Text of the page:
So this is what happened to Japan's black hole satellite that mysteriously disappeared

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Apr 28, 2016, 4:34 PM EDT

Japan’s space agency launched a satellite aimed to study black holes back in February, then abruptly lost contact with the craft in March. Now we finally know what caused the mysterious disappearance.

After spending the past month piecing together what happened, Japan Aerospace Exploration Agency (JAXA) announced that the $273 million Hitomi looks to have spiraled out of control after the craft’s solar array panels broke off during flight. They initially suspected the craft may have hit debris, but now it seems like the solar arrays just broke off from the base.

This could explain why researchers spotted debris from the satellite, then received some bizarre ghost messages from the craft before it fully disappeared. Though the solar array damage made the craft go flying off course, it explains why the communications tech (which was apparently still intact at the moment) could still manage to send back a few messages. Sadly, now that JAXA has figured out the apparently extent of the damage, it seems the $273 million project is a loss. Ouch.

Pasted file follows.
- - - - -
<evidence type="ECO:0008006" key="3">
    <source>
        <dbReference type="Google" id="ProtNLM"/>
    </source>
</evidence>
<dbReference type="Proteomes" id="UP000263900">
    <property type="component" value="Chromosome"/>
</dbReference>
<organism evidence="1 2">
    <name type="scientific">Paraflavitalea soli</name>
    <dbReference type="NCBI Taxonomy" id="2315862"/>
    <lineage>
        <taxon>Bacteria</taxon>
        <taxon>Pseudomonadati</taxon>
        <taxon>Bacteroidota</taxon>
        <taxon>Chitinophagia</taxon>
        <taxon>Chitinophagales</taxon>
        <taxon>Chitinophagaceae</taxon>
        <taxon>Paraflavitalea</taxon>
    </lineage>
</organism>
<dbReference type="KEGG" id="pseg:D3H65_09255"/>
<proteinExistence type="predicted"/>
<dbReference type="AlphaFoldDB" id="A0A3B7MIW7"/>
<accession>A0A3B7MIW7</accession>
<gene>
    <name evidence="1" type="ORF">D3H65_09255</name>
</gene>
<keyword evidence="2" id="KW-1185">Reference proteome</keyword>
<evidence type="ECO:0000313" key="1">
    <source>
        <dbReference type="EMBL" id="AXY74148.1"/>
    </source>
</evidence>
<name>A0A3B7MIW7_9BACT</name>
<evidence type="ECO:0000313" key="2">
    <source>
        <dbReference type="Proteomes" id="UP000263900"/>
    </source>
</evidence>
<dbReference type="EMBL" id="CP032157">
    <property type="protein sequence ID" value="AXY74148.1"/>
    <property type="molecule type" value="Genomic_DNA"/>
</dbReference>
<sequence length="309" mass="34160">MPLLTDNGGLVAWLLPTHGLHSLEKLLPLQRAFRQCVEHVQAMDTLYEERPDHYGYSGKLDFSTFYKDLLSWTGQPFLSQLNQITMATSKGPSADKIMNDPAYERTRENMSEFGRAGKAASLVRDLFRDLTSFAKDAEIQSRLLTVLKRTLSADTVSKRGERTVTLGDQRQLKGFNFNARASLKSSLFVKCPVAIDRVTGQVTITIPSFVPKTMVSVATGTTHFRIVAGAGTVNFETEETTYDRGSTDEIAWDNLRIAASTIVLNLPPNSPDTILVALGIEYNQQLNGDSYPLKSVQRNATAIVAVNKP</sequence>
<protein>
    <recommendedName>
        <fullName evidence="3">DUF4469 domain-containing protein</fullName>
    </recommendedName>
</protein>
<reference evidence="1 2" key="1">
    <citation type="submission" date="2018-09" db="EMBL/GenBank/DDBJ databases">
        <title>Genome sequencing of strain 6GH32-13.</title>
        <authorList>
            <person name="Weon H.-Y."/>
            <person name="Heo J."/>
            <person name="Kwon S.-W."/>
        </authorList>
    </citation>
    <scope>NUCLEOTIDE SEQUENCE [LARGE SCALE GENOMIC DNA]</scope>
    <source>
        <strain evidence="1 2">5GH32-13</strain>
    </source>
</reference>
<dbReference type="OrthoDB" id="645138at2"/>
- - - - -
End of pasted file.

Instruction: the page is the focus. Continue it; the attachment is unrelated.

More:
“JAXA expresses the deepest regret for the fact that we had to discontinue the operations of ASTRO-H (Hitomi) and extends our most sincere apologies to everyone who has supported ASTRO-H believing in the excellent results ASTRO-H would bring, to all overseas and domestic partners including NASA, and to all foreign and Japanese astrophysicists who were planning to use the observational results from ASTRO-H for their studies,” JAXA officials said in a statement.

The mission was conceived to send Hitomi out into space to study black holes and hopefully start peeling back the mysteries of the universe. But it’s a moot point now, all due to those (apparent) broken solar panels.

(Via JAXA)